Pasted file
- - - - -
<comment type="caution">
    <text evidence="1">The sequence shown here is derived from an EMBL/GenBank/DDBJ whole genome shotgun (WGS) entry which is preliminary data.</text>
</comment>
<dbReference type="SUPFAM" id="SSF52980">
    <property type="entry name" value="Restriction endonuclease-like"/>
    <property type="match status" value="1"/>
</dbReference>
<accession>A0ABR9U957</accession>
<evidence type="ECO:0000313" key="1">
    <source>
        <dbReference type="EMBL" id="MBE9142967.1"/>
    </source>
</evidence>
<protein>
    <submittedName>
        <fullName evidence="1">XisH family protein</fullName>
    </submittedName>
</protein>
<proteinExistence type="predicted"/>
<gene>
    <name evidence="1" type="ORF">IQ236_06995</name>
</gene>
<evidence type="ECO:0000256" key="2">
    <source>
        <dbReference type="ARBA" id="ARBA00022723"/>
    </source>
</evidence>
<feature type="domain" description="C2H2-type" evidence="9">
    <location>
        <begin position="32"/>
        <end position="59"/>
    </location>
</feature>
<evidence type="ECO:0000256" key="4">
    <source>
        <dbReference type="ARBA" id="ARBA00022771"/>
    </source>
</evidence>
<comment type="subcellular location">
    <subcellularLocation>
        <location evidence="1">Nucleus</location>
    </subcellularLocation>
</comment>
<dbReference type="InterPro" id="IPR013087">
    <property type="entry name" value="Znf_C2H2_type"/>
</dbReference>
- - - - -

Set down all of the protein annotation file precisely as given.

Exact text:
<comment type="caution">
    <text evidence="1">The sequence shown here is derived from an EMBL/GenBank/DDBJ whole genome shotgun (WGS) entry which is preliminary data.</text>
</comment>
<dbReference type="SUPFAM" id="SSF52980">
    <property type="entry name" value="Restriction endonuclease-like"/>
    <property type="match status" value="1"/>
</dbReference>
<accession>A0ABR9U957</accession>
<evidence type="ECO:0000313" key="1">
    <source>
        <dbReference type="EMBL" id="MBE9142967.1"/>
    </source>
</evidence>
<protein>
    <submittedName>
        <fullName evidence="1">XisH family protein</fullName>
    </submittedName>
</protein>
<proteinExistence type="predicted"/>
<gene>
    <name evidence="1" type="ORF">IQ236_06995</name>
</gene>
<evidence type="ECO:0000256" key="2">
    <source>
        <dbReference type="ARBA" id="ARBA00022723"/>
    </source>
</evidence>
<feature type="domain" description="C2H2-type" evidence="9">
    <location>
        <begin position="32"/>
        <end position="59"/>
    </location>
</feature>
<evidence type="ECO:0000256" key="4">
    <source>
        <dbReference type="ARBA" id="ARBA00022771"/>
    </source>
</evidence>
<comment type="subcellular location">
    <subcellularLocation>
        <location evidence="1">Nucleus</location>
    </subcellularLocation>
</comment>
<dbReference type="InterPro" id="IPR013087">
    <property type="entry name" value="Znf_C2H2_type"/>
</dbReference>